Page 288

and all to which the States and people can be rightfully subjected.

The government of the United States is one whose sovereignty, limited territorially only by the boundaries of the nation, is yet circumscribed as to the objects upon which it can act. It is a government over specified subject matters. Warren v. Paul at this term and case cited, ante, p. 276. Most of the time since the settlement of this country by the whites, the people of the United States have lived under two governments acting upon them within the same territory. During our colonial State, we had the British for our general government, and the colonial, for our local governments. And it was one great source of controversy as to how far the British general government should have a right to exercise powers over the internal affairs of the Colonies, which were foreign and independent as to each other, but domestic and subject as to the British government. It was agreed that there were some matters pertaining to the general welfare of the Colonies as a whole, such as their foreign and inter-colonial trade, their common defence against the Indians and foreign enemies, which should fall within the power of the general government; but their internal, domestic affairs, the general welfare of the people of the several Colonies...

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3 practice notes
  • 23 Ind. 141 (Ind. 1864), , Thayer v. Hedges
    • United States
    • Indiana Supreme Court of Indiana
    • Invalid date
    ...the judgment of the court below in this cause. The opinion, which was pronounced by Perkins, J., on that occasion, is reported in 22 Ind. 283, et seq. On the 26th of November following, an order was entered here setting aside the judgment of affirmance, and Page 142 continuing, under advise......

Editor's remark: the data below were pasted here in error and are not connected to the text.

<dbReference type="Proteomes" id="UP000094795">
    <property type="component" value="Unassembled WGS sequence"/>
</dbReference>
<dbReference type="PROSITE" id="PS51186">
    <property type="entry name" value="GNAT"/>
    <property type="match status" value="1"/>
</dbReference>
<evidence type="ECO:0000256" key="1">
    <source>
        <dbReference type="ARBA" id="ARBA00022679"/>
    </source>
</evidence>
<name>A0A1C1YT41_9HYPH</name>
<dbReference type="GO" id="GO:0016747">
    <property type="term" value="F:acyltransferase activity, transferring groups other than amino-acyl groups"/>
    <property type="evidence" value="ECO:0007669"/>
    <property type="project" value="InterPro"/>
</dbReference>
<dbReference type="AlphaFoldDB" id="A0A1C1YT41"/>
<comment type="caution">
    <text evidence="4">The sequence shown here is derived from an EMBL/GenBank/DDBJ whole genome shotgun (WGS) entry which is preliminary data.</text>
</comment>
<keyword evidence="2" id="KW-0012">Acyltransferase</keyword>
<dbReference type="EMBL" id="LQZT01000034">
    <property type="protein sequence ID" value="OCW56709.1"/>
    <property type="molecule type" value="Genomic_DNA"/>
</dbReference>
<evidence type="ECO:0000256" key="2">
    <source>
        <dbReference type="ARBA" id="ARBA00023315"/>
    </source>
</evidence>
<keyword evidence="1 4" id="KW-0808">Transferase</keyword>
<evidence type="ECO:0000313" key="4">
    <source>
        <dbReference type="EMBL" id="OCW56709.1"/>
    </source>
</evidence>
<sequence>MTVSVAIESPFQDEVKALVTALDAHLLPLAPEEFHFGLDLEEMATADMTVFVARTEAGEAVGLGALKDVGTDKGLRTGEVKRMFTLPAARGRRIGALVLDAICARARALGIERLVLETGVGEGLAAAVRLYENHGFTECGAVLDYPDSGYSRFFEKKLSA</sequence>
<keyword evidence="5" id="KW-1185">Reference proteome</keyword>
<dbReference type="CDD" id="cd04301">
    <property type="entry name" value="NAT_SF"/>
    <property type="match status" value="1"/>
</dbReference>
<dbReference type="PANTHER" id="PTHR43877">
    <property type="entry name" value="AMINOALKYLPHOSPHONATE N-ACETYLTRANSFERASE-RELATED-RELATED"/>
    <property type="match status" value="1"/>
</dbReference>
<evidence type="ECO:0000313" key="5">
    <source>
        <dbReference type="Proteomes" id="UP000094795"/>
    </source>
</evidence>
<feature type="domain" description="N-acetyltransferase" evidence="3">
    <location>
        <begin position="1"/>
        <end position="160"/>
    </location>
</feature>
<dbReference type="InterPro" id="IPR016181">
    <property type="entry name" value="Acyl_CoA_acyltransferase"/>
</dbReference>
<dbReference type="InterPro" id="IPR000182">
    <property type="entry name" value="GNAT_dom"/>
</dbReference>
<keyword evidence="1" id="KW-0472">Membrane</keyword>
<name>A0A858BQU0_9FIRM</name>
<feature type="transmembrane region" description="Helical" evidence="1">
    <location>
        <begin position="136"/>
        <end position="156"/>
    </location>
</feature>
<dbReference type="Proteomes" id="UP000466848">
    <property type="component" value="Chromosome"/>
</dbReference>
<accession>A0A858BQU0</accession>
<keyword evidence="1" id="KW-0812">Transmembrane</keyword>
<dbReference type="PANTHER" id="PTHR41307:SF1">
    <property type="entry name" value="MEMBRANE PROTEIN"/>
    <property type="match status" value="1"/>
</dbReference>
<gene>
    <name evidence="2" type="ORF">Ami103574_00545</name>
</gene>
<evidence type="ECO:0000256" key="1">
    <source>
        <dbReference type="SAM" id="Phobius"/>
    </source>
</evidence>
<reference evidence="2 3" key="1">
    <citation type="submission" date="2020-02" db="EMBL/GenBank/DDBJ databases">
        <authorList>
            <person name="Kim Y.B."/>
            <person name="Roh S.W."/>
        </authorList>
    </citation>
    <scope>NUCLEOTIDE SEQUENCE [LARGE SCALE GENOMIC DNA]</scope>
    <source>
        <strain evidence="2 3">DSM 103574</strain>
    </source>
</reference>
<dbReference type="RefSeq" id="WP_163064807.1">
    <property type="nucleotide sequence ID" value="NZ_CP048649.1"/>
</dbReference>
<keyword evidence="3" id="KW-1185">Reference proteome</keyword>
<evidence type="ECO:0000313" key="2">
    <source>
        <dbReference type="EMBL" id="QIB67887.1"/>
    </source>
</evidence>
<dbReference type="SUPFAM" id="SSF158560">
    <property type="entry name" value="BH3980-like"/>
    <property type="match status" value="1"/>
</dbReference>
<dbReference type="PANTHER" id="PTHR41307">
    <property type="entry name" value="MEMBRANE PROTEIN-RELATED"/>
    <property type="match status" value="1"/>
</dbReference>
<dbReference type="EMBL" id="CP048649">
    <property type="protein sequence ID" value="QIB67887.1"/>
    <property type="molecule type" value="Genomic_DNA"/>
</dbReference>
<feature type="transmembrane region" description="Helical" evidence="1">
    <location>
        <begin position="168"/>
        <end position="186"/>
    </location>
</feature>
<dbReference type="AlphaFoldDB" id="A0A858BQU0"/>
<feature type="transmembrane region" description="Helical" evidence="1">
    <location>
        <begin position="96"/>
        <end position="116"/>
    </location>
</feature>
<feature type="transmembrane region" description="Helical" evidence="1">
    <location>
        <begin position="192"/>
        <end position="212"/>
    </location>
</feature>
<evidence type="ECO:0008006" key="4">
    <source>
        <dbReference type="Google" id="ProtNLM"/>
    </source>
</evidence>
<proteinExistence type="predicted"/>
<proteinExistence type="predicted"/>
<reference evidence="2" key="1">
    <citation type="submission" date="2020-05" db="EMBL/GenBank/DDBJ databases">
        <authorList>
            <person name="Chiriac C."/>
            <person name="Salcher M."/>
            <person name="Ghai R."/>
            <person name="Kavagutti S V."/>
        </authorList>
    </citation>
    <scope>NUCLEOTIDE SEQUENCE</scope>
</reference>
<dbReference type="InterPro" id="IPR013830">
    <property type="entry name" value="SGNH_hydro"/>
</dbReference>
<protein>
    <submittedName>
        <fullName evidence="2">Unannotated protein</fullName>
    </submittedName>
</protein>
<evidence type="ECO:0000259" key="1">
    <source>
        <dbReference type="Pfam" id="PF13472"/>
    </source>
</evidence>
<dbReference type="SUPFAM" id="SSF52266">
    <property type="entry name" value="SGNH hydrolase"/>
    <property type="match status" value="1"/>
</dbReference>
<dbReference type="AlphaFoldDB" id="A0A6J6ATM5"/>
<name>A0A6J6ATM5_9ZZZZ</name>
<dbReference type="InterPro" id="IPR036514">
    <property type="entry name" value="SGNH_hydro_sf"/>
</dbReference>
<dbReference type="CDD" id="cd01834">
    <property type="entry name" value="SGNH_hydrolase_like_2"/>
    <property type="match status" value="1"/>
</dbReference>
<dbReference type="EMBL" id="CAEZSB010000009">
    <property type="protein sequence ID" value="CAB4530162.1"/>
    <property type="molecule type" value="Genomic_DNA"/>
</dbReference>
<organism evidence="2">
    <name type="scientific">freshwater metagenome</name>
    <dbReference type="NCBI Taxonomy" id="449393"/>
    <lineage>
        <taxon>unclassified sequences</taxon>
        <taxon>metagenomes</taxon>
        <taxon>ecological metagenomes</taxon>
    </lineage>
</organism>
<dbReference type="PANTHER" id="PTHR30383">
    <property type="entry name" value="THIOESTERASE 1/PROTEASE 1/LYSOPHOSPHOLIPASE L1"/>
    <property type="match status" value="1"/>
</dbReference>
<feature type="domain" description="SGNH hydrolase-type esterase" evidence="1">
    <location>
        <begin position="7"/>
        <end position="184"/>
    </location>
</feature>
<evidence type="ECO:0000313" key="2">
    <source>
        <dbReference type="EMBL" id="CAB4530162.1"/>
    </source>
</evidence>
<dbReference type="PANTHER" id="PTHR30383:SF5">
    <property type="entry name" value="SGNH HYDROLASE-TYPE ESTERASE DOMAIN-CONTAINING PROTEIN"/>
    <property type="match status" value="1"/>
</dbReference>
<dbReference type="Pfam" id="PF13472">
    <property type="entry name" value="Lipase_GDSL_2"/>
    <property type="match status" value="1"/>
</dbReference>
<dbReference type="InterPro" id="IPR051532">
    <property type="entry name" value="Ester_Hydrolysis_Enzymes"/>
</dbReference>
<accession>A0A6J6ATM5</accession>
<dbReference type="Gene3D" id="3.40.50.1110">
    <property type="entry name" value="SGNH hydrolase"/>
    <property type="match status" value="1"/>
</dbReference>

• 23 Ind. 18 (Ind. 1864), , Bickle v. Beseke
    • United States
    • Indiana Supreme Court of Indiana
    • Invalid date
    ...amount between the parties? This case does not involve the constitutionality of legal-tender paper. See on that point, Thayer v. Hedges, 22 Ind. 282. Per Curiam. Judgment affirmed, with costs....
  • 22 Ind. 282 (Ind. 1864), , Brumback v. Paul
    • United States
    • Indiana Supreme Court of Indiana
    • Invalid date
    ...282 22 Ind. 282 (Ind. 1864) Brumback v. Paul Supreme Court of Indiana May, 1864 APPEAL from the Elkhart Common Pleas. Robert Lowry, for the appellant. John H. Baker, for the appellee. OPINION Per Curiam. The judgment in this case is reversed, with costs, cause remanded, &c., for the rea......
3 cases
  • 23 Ind. 141 (Ind. 1864), , Thayer v. Hedges
    • United States
    • Indiana Supreme Court of Indiana
    • Invalid date
    ...the judgment of the court below in this cause. The opinion, which was pronounced by Perkins, J., on that occasion, is reported in 22 Ind. 283, et seq. On the 26th of November following, an order was entered here setting aside the judgment of affirmance, and Page 142 continuing, under advise......
  • 23 Ind. 18 (Ind. 1864), , Bickle v. Beseke
    • United States
    • Indiana Supreme Court of Indiana
    • Invalid date
    ...amount between the parties? This case does not involve the constitutionality of legal-tender paper. See on that point, Thayer v. Hedges, 22 Ind. 282. Per Curiam. Judgment affirmed, with costs....
  • 22 Ind. 282 (Ind. 1864), , Brumback v. Paul
    • United States
    • Indiana Supreme Court of Indiana
    • Invalid date
    ...282 22 Ind. 282 (Ind. 1864) Brumback v. Paul Supreme Court of Indiana May, 1864 APPEAL from the Elkhart Common Pleas. Robert Lowry, for the appellant. John H. Baker, for the appellee. OPINION Per Curiam. The judgment in this case is reversed, with costs, cause remanded, &c., for the rea......